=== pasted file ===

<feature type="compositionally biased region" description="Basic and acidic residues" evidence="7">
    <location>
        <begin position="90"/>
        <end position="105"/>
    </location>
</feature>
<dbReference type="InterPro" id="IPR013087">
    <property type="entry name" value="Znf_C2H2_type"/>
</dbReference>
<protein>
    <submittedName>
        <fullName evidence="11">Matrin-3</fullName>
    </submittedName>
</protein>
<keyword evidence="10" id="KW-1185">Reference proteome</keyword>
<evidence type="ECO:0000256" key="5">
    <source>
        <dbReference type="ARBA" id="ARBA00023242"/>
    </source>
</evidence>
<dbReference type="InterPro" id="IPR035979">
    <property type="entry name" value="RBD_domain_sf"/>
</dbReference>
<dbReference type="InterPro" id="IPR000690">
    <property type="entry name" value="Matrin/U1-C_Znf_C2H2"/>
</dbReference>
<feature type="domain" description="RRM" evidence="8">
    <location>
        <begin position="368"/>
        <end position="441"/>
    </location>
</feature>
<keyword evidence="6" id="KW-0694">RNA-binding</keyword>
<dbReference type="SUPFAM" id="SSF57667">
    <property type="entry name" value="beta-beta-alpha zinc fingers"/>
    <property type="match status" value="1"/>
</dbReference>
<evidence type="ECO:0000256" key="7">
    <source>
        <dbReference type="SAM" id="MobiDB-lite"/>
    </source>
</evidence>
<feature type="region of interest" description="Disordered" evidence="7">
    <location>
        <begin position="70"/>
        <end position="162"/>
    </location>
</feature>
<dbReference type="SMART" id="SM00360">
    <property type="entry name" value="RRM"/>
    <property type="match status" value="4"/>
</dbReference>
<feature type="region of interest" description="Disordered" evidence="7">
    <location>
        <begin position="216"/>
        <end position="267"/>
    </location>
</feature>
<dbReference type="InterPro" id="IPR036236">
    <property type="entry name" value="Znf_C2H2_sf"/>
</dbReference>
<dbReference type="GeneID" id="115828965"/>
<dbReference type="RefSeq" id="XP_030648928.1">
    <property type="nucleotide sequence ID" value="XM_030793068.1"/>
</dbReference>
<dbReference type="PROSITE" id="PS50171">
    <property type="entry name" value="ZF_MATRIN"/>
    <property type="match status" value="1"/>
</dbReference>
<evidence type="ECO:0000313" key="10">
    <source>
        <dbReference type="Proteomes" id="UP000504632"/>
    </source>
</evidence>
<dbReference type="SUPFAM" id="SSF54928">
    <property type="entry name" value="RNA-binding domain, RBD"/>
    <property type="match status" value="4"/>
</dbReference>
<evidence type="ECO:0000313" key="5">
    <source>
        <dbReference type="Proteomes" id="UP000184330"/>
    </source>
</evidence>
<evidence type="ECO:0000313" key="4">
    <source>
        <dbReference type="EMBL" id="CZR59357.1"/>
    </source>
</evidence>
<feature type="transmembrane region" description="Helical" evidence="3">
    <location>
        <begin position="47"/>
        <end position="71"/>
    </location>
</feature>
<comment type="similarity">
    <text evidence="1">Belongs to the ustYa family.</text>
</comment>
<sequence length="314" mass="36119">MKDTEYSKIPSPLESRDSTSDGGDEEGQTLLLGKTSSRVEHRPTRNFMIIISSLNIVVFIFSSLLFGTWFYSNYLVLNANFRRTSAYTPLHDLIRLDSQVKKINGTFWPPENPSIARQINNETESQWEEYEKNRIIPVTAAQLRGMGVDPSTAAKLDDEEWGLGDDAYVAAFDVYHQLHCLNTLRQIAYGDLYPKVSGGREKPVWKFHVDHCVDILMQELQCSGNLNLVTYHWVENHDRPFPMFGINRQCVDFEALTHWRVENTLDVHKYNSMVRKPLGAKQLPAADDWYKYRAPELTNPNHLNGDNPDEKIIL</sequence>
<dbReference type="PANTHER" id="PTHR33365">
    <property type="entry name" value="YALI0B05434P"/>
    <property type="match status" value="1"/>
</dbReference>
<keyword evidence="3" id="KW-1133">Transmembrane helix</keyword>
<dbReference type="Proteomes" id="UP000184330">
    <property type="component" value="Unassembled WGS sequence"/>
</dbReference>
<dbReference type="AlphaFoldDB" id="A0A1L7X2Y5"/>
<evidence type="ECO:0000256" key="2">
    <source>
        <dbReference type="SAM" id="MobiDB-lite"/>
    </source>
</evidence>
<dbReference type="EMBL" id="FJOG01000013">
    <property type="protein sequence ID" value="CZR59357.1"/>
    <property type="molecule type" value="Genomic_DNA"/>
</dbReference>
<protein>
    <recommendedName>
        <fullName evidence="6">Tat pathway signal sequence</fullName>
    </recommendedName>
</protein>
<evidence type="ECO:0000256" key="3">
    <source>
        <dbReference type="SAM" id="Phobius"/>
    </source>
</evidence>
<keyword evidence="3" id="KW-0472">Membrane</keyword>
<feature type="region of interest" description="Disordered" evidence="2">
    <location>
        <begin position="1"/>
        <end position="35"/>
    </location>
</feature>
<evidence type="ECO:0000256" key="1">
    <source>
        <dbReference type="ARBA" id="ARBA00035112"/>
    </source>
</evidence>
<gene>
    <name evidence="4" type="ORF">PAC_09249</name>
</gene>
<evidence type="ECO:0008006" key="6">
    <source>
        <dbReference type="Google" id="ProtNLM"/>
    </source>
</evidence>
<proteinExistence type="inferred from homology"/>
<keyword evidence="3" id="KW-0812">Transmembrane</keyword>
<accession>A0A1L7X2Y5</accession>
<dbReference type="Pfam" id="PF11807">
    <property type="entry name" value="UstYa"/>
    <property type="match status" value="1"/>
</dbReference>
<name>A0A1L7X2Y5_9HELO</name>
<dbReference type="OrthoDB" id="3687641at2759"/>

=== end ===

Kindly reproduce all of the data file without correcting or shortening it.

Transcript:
<feature type="compositionally biased region" description="Basic and acidic residues" evidence="7">
    <location>
        <begin position="90"/>
        <end position="105"/>
    </location>
</feature>
<dbReference type="InterPro" id="IPR013087">
    <property type="entry name" value="Znf_C2H2_type"/>
</dbReference>
<protein>
    <submittedName>
        <fullName evidence="11">Matrin-3</fullName>
    </submittedName>
</protein>
<keyword evidence="10" id="KW-1185">Reference proteome</keyword>
<evidence type="ECO:0000256" key="5">
    <source>
        <dbReference type="ARBA" id="ARBA00023242"/>
    </source>
</evidence>
<dbReference type="InterPro" id="IPR035979">
    <property type="entry name" value="RBD_domain_sf"/>
</dbReference>
<dbReference type="InterPro" id="IPR000690">
    <property type="entry name" value="Matrin/U1-C_Znf_C2H2"/>
</dbReference>
<feature type="domain" description="RRM" evidence="8">
    <location>
        <begin position="368"/>
        <end position="441"/>
    </location>
</feature>
<keyword evidence="6" id="KW-0694">RNA-binding</keyword>
<dbReference type="SUPFAM" id="SSF57667">
    <property type="entry name" value="beta-beta-alpha zinc fingers"/>
    <property type="match status" value="1"/>
</dbReference>
<evidence type="ECO:0000256" key="7">
    <source>
        <dbReference type="SAM" id="MobiDB-lite"/>
    </source>
</evidence>
<feature type="region of interest" description="Disordered" evidence="7">
    <location>
        <begin position="70"/>
        <end position="162"/>
    </location>
</feature>
<dbReference type="SMART" id="SM00360">
    <property type="entry name" value="RRM"/>
    <property type="match status" value="4"/>
</dbReference>
<feature type="region of interest" description="Disordered" evidence="7">
    <location>
        <begin position="216"/>
        <end position="267"/>
    </location>
</feature>
<dbReference type="InterPro" id="IPR036236">
    <property type="entry name" value="Znf_C2H2_sf"/>
</dbReference>
<dbReference type="GeneID" id="115828965"/>
<dbReference type="RefSeq" id="XP_030648928.1">
    <property type="nucleotide sequence ID" value="XM_030793068.1"/>
</dbReference>
<dbReference type="PROSITE" id="PS50171">
    <property type="entry name" value="ZF_MATRIN"/>
    <property type="match status" value="1"/>
</dbReference>
<evidence type="ECO:0000313" key="10">
    <source>
        <dbReference type="Proteomes" id="UP000504632"/>
    </source>
</evidence>
<dbReference type="SUPFAM" id="SSF54928">
    <property type="entry name" value="RNA-binding domain, RBD"/>
    <property type="match status" value="4"/>
</dbReference>
<evidence type="ECO:0000313" key="5">
    <source>
        <dbReference type="Proteomes" id="UP000184330"/>
    </source>
</evidence>
<evidence type="ECO:0000313" key="4">
    <source>
        <dbReference type="EMBL" id="CZR59357.1"/>
    </source>
</evidence>
<feature type="transmembrane region" description="Helical" evidence="3">
    <location>
        <begin position="47"/>
        <end position="71"/>
    </location>
</feature>
<comment type="similarity">
    <text evidence="1">Belongs to the ustYa family.</text>
</comment>
<sequence length="314" mass="36119">MKDTEYSKIPSPLESRDSTSDGGDEEGQTLLLGKTSSRVEHRPTRNFMIIISSLNIVVFIFSSLLFGTWFYSNYLVLNANFRRTSAYTPLHDLIRLDSQVKKINGTFWPPENPSIARQINNETESQWEEYEKNRIIPVTAAQLRGMGVDPSTAAKLDDEEWGLGDDAYVAAFDVYHQLHCLNTLRQIAYGDLYPKVSGGREKPVWKFHVDHCVDILMQELQCSGNLNLVTYHWVENHDRPFPMFGINRQCVDFEALTHWRVENTLDVHKYNSMVRKPLGAKQLPAADDWYKYRAPELTNPNHLNGDNPDEKIIL</sequence>
<dbReference type="PANTHER" id="PTHR33365">
    <property type="entry name" value="YALI0B05434P"/>
    <property type="match status" value="1"/>
</dbReference>
<keyword evidence="3" id="KW-1133">Transmembrane helix</keyword>
<dbReference type="Proteomes" id="UP000184330">
    <property type="component" value="Unassembled WGS sequence"/>
</dbReference>
<dbReference type="AlphaFoldDB" id="A0A1L7X2Y5"/>
<evidence type="ECO:0000256" key="2">
    <source>
        <dbReference type="SAM" id="MobiDB-lite"/>
    </source>
</evidence>
<dbReference type="EMBL" id="FJOG01000013">
    <property type="protein sequence ID" value="CZR59357.1"/>
    <property type="molecule type" value="Genomic_DNA"/>
</dbReference>
<protein>
    <recommendedName>
        <fullName evidence="6">Tat pathway signal sequence</fullName>
    </recommendedName>
</protein>
<evidence type="ECO:0000256" key="3">
    <source>
        <dbReference type="SAM" id="Phobius"/>
    </source>
</evidence>
<keyword evidence="3" id="KW-0472">Membrane</keyword>
<feature type="region of interest" description="Disordered" evidence="2">
    <location>
        <begin position="1"/>
        <end position="35"/>
    </location>
</feature>
<evidence type="ECO:0000256" key="1">
    <source>
        <dbReference type="ARBA" id="ARBA00035112"/>
    </source>
</evidence>
<gene>
    <name evidence="4" type="ORF">PAC_09249</name>
</gene>
<evidence type="ECO:0008006" key="6">
    <source>
        <dbReference type="Google" id="ProtNLM"/>
    </source>
</evidence>
<proteinExistence type="inferred from homology"/>
<keyword evidence="3" id="KW-0812">Transmembrane</keyword>
<accession>A0A1L7X2Y5</accession>
<dbReference type="Pfam" id="PF11807">
    <property type="entry name" value="UstYa"/>
    <property type="match status" value="1"/>
</dbReference>
<name>A0A1L7X2Y5_9HELO</name>
<dbReference type="OrthoDB" id="3687641at2759"/>